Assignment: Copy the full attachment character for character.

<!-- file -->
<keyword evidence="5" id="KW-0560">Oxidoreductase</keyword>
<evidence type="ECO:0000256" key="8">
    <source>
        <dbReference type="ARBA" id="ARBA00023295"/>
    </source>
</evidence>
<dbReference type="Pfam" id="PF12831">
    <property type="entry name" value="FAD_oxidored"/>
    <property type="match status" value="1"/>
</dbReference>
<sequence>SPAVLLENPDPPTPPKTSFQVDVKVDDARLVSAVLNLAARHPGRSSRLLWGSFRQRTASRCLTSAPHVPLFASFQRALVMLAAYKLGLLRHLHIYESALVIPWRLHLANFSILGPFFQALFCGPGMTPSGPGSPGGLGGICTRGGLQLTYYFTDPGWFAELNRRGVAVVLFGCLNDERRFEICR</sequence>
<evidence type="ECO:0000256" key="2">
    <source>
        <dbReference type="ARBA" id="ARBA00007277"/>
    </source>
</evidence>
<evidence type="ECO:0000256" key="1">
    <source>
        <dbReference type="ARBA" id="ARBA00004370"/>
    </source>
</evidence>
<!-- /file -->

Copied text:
<keyword evidence="5" id="KW-0560">Oxidoreductase</keyword>
<evidence type="ECO:0000256" key="8">
    <source>
        <dbReference type="ARBA" id="ARBA00023295"/>
    </source>
</evidence>
<dbReference type="Pfam" id="PF12831">
    <property type="entry name" value="FAD_oxidored"/>
    <property type="match status" value="1"/>
</dbReference>
<sequence>SPAVLLENPDPPTPPKTSFQVDVKVDDARLVSAVLNLAARHPGRSSRLLWGSFRQRTASRCLTSAPHVPLFASFQRALVMLAAYKLGLLRHLHIYESALVIPWRLHLANFSILGPFFQALFCGPGMTPSGPGSPGGLGGICTRGGLQLTYYFTDPGWFAELNRRGVAVVLFGCLNDERRFEICR</sequence>
<evidence type="ECO:0000256" key="2">
    <source>
        <dbReference type="ARBA" id="ARBA00007277"/>
    </source>
</evidence>
<evidence type="ECO:0000256" key="1">
    <source>
        <dbReference type="ARBA" id="ARBA00004370"/>
    </source>
</evidence>